Alexandria Online

Tuesday, August 24, 2010

Print Prestige

At the end of my sabattical I wrote a feature-length article for a major educational publication hoping to wrap it all up before a large audience, get my name in print, impress my friends and colleagues and send a glossy copy of the issue to my mother. The editor wrote back with an even better idea: why not publish it as an electronic feature on the magazine's website? It was a good idea, but I was a bit crestfallen. Did my article not rate publication along with the rest of the pieces that were worth some ink and paper?

The question of online authority was hitting home. I felt that my work would not be as authoritative online as it would in print. But more than that, print seemed more prestigious to me.

I had just read this piece in the New York Times (online -- my wife read the same article in print and we both emailed it to each other at the same time) about scholars beginning to do peer review of articles online in a modified crowd-sourcing model. They use a hybrid model, where certain experts in the field are chosen to comment online about the piece (interestingly, without anonymity) and then it's thrown open for public comment. Authors have an opportunity to revise their work after reading the comments and then the work is either accepted for publication or rejected. The process goes lightning fast compared with the old, anonymous peer review system.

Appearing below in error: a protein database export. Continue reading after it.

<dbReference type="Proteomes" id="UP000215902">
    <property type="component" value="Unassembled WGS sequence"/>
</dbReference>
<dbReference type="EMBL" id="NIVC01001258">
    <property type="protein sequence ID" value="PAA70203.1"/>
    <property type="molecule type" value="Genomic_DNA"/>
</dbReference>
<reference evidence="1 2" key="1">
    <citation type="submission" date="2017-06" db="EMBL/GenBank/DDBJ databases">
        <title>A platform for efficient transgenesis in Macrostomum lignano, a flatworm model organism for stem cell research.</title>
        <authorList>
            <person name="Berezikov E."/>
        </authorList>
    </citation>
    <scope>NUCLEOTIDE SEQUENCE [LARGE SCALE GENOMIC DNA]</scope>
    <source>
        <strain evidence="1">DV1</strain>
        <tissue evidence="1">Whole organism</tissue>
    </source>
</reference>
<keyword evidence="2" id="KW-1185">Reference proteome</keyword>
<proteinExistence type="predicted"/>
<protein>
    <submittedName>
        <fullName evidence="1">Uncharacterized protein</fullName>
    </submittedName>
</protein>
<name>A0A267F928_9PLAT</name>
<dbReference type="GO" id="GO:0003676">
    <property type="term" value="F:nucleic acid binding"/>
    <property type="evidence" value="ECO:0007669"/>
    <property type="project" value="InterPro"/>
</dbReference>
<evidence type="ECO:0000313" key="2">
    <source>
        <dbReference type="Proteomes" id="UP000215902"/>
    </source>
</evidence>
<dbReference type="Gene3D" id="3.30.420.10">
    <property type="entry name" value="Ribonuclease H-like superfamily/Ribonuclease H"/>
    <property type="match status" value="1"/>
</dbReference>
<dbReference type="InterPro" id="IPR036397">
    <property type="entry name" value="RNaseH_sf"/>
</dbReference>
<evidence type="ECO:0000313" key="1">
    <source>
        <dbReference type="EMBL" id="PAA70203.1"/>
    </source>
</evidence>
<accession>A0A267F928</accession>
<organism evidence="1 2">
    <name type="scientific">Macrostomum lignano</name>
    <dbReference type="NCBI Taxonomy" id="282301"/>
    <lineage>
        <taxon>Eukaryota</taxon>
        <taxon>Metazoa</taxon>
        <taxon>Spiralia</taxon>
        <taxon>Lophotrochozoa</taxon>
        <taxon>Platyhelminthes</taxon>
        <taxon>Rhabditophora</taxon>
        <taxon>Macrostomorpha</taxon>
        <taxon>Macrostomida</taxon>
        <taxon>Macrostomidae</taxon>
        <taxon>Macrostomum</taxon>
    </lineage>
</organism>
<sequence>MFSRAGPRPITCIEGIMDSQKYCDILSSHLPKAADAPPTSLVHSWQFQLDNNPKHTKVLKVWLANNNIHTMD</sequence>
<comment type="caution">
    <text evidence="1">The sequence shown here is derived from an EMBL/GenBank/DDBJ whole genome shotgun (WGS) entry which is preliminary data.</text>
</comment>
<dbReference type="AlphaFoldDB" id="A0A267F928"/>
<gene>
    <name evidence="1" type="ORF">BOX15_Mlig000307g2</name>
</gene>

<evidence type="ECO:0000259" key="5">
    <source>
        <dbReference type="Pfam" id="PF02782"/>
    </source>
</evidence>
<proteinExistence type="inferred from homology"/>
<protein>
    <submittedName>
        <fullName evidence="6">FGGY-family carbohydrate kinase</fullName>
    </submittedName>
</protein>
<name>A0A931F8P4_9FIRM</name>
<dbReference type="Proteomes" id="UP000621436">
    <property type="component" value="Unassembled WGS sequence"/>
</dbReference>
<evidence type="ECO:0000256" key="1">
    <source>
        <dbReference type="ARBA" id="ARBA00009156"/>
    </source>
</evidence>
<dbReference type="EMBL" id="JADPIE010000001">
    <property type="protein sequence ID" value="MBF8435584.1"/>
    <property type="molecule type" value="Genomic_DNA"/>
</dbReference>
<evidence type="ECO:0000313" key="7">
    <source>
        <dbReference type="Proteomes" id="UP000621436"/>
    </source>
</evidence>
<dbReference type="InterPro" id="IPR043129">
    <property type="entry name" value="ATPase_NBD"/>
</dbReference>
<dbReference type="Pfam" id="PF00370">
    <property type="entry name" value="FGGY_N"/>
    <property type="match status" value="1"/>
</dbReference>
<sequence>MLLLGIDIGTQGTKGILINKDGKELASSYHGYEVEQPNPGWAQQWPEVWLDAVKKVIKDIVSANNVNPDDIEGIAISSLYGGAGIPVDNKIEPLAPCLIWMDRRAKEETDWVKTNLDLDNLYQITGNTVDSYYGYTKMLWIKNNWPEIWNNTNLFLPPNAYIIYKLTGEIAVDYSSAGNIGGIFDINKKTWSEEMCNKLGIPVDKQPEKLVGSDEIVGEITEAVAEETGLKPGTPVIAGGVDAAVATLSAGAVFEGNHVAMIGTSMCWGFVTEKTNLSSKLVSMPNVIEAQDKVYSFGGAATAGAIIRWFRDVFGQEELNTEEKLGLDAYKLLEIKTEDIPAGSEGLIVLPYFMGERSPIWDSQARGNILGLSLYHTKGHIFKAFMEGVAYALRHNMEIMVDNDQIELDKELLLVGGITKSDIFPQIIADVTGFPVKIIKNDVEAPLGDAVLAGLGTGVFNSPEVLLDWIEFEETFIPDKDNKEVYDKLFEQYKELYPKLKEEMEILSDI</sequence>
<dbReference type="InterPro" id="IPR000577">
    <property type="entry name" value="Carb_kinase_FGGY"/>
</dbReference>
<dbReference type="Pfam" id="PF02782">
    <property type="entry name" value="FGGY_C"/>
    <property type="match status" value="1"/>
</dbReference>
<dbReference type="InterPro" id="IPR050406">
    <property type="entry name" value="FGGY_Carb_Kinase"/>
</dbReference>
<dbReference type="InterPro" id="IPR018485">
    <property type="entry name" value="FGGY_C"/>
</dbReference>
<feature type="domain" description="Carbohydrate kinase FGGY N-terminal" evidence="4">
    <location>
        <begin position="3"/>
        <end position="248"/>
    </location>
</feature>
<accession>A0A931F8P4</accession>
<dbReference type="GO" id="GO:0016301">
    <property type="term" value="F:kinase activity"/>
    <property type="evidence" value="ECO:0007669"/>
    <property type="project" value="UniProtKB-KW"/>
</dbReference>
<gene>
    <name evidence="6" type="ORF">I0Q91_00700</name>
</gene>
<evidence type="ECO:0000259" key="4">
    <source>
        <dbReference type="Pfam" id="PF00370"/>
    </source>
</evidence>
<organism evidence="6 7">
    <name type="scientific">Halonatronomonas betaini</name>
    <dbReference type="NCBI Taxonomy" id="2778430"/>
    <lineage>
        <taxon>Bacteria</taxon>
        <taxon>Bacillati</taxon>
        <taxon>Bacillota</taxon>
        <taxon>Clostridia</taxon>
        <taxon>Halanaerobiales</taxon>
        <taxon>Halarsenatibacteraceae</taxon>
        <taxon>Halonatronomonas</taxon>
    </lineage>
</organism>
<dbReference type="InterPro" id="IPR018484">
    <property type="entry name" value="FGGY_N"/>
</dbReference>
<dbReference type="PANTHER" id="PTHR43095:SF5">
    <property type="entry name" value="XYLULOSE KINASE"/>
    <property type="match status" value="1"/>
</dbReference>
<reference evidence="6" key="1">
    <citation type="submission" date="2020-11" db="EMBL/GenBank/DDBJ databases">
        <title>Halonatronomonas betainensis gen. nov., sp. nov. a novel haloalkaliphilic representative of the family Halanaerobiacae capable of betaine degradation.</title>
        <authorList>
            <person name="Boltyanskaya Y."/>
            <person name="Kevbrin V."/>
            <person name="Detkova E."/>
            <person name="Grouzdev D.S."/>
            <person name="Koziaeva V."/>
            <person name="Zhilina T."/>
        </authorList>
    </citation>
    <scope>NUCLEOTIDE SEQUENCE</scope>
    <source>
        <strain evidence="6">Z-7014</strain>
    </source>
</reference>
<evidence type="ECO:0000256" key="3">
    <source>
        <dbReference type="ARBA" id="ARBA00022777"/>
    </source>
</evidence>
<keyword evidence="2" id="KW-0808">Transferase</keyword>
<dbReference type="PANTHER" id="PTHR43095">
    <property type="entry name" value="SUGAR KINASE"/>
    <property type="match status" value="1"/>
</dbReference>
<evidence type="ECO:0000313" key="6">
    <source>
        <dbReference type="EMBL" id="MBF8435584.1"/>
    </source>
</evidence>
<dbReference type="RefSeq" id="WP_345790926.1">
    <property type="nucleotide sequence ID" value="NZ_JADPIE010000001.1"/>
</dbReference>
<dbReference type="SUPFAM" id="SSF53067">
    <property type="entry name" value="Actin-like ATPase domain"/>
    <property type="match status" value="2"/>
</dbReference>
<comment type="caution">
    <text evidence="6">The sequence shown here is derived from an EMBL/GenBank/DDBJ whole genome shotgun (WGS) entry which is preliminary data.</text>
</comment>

I realized I was clinging to old ways -- nostalgia for the table of contents showing my article with my name next to it, something to hold in your hand, something to mail in a manila envelope to my mother. On the contrary: publishing the piece online is exactly what should happen. I threw in one additional suggestion: that a pdf, beautifully designed by the publication's design team with all the attention to typography that would be given to print, be provided for print lovers so that they can download it and print it if they wish.

We should not have to give up paper for electrons. We can have it both ways. Any way you want. Blind people can download the file and translate it directly into braille.

Sunday, August 8, 2010

The Case of the Wrist Watch

Digital watches hit the retail scene when I was a kid. They were big and clunky with dark screens that only lit up when you pushed the button on the side and then the time was displayed in red numbers. People paid good money to be among the first to flaunt them.

The LCD watches were even better. You could read them at any time and didn't need to push a button. They were loaded with features.

Analog watches, with round dials and a big hand and short hand, are still what you see in most stores that sell watches. That's how people want to read the time.

How do people want to read books?

I was talking with a caolleague who is also very interested in the future of e-books and online educational materials. He was marveling at his i-Pad and the educational possibilities it afforded. I suggested that many people seem to prefer bound paper books still, even those that own or use e-readers. "Nostalgia" was his explanation for this preference; I countered with "aesthetics." He reasserted his position; I mine.

I don't think it's nostalgia that keeps analog watches under the glass counters in retails stores thirty years after the advent of the digital watch, and I think the same will be true of digital reading devices and bound paper books.